The potential for significant tax reform – particularly focusing on repatriation of U.S. assets abroad and a reduction in the overall corporate tax rate – is almost certain to be a high priority under a Trump administration. What effect that may have on existing tax exemptions and tax preferences is yet to be determined. Alliance members can rest assured that staff and retained advocacy counsel are working diligently to develop a better understanding of tax reform proposals likely to be considered by the next Congress and to lay the groundwork for the Alliance’s efforts to shape public policy on this issue. Please review Capitol Counsel’s Post-Election Tax Update for more information on the tax issues that may arise during both the lame duck session that begins this week and the 2017 session.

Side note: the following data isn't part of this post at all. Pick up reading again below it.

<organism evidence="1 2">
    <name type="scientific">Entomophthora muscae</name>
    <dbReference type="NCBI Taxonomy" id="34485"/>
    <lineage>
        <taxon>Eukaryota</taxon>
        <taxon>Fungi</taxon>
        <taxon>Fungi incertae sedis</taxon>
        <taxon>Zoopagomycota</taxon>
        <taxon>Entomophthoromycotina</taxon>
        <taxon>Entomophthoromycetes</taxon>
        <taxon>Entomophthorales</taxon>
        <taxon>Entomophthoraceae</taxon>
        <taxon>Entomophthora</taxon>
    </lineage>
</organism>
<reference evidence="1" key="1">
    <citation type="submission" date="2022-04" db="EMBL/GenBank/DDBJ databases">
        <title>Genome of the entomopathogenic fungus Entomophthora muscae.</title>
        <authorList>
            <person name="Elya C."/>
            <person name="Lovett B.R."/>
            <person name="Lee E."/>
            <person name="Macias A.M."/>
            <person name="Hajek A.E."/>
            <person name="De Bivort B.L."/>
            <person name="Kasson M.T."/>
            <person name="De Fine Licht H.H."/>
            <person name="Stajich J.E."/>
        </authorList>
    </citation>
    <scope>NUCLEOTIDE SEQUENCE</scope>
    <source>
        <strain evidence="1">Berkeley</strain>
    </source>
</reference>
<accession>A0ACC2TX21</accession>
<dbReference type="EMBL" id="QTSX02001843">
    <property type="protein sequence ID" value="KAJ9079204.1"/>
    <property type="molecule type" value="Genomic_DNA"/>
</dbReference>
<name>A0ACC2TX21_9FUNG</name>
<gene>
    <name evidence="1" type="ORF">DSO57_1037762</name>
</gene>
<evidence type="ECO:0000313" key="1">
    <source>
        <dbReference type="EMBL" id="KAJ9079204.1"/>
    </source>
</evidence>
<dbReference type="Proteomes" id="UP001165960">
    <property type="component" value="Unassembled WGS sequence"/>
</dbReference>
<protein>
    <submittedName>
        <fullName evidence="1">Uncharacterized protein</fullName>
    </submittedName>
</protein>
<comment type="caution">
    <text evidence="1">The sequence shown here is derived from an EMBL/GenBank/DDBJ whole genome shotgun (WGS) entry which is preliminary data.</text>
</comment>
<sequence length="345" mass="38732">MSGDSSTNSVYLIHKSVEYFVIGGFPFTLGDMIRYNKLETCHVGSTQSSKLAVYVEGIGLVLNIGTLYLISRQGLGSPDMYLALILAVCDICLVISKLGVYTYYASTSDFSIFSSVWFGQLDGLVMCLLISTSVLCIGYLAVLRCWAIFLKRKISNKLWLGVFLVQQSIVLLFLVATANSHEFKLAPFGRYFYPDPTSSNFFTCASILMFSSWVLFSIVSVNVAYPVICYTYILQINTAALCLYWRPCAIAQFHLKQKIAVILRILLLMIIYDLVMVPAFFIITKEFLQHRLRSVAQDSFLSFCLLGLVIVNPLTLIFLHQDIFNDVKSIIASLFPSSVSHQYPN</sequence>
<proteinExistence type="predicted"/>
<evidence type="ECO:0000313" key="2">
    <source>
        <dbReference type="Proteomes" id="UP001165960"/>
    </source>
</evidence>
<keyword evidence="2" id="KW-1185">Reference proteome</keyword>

In addition to tax reform, financial services industry leaders are optimistic that the most onerous provisions of the Department of Labor Fiduciary Rule and the Dodd-Frank Act may be amended or repealed. We will work closely with our allies in the industry community to ensure that the fraternal voice is heard on these issues and will alert members to developments as they occur.

    Our proactive, pragmatic, and non-partisan advocacy efforts to promote awareness and affirm the value of the fraternal business model on the U.S. economy and on communities across the country will continue unabated. The financial services provided by fraternals and the community service projects initiated, funded, and facilitated by societies and their members benefit all Americans.

    We will be reaching out to returning and newly-elected legislators over the next few months to let them know about the important work fraternals do across the country and — more importantly — in their backyards. We’ll also be asking member society representatives — from CEOs to local chapter leaders — to deliver this message to the legislators from their home states and districts.